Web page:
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Unfreezing the ArcticScience, Colonialism, and the Transformation of Inuit Lands$
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Andrew Stuhl

Print publication date: 2016

Print ISBN-13: 9780226416649

Published to Chicago Scholarship Online: May 2017

DOI: 10.7208/chicago/9780226416786.001.0001

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PRINTED FROM CHICAGO SCHOLARSHIP ONLINE (www.chicago.universitypressscholarship.com). (c) Copyright University of Chicago Press, 2021. All Rights Reserved. An individual user may print out a PDF of a single chapter of a monograph in CHSO for personal use.date: 05 May 2021

Wild: Taming the Tundra

Wild: Taming the Tundra

Chapter:
(p.61) Chapter Three Wild: Taming the Tundra
Source:
Unfreezing the Arctic
Author(s):

Andrew Stuhl

Publisher:
University of Chicago Press
DOI:10.7208/chicago/9780226416786.003.0004

This chapter investigates political priorities and scientific practices that ushered in colonial relationships with the western Arctic between 1918 and 1960. It argues that reindeer, a species foreign to North America but common to other regions of the circumpolar basin, became a technology that bureaucrats hoped could convert the idle energy of the tundra into financial, cultural, and political gain. This rhetoric supported and was itself inflected by ecological studies of lichens and grazing, which governmental scientists Alf Erling Porsild and Lawrence Palmer articulated as the basis for animal husbandry economies. Especially as Inuit livelihoods appeared yoked to unpredictable fluctuations in global markets and populations of fur-bearing creatures, reindeer herding was thought to provide a more stable footing for Arctic political economy. Inuit on the Alaskan North Slope and the Mackenzie Delta had different relations with and views of reindeer herding, which can be partially explained by variations in the viability of the fur trade and the ability to avoid governmental intervention.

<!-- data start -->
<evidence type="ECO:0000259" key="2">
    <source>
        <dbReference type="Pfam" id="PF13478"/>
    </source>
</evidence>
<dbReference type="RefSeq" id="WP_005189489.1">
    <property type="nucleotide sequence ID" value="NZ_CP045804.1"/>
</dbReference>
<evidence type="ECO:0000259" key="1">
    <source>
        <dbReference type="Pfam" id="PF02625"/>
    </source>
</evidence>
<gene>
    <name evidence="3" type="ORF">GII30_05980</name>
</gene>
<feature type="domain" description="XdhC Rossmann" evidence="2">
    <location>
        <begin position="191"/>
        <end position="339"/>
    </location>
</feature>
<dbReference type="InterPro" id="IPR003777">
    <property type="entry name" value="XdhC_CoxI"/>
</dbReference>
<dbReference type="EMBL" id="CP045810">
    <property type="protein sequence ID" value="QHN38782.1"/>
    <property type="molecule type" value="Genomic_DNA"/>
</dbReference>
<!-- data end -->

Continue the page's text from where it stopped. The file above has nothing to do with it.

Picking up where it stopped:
Keywords:   reindeer, reindeer herding, animal husbandry, fur trade, Lawrence Palmer, Alf Erling Porsild, Mackenzie Delta, ecology, lichens, North Slope

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